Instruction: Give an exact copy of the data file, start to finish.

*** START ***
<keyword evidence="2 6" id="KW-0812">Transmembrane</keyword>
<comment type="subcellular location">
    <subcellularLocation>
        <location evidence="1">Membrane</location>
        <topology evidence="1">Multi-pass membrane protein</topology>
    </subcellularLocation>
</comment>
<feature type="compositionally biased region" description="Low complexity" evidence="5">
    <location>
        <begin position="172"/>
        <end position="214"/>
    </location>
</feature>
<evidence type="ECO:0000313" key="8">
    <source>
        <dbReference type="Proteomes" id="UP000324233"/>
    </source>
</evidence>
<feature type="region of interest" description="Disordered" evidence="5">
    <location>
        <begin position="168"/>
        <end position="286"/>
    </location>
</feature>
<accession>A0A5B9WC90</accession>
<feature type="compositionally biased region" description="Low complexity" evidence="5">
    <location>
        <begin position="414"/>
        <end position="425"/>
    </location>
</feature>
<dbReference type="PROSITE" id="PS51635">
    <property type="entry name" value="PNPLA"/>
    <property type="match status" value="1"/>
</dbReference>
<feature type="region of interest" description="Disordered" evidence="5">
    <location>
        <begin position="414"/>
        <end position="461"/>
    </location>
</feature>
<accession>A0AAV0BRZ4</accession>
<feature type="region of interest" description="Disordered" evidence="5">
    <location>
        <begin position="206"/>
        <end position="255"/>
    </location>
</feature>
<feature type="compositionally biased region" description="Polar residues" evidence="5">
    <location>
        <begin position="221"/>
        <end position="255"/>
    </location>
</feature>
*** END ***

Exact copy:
<keyword evidence="2 6" id="KW-0812">Transmembrane</keyword>
<comment type="subcellular location">
    <subcellularLocation>
        <location evidence="1">Membrane</location>
        <topology evidence="1">Multi-pass membrane protein</topology>
    </subcellularLocation>
</comment>
<feature type="compositionally biased region" description="Low complexity" evidence="5">
    <location>
        <begin position="172"/>
        <end position="214"/>
    </location>
</feature>
<evidence type="ECO:0000313" key="8">
    <source>
        <dbReference type="Proteomes" id="UP000324233"/>
    </source>
</evidence>
<feature type="region of interest" description="Disordered" evidence="5">
    <location>
        <begin position="168"/>
        <end position="286"/>
    </location>
</feature>
<accession>A0A5B9WC90</accession>
<feature type="compositionally biased region" description="Low complexity" evidence="5">
    <location>
        <begin position="414"/>
        <end position="425"/>
    </location>
</feature>
<dbReference type="PROSITE" id="PS51635">
    <property type="entry name" value="PNPLA"/>
    <property type="match status" value="1"/>
</dbReference>
<feature type="region of interest" description="Disordered" evidence="5">
    <location>
        <begin position="414"/>
        <end position="461"/>
    </location>
</feature>
<accession>A0AAV0BRZ4</accession>
<feature type="region of interest" description="Disordered" evidence="5">
    <location>
        <begin position="206"/>
        <end position="255"/>
    </location>
</feature>
<feature type="compositionally biased region" description="Polar residues" evidence="5">
    <location>
        <begin position="221"/>
        <end position="255"/>
    </location>
</feature>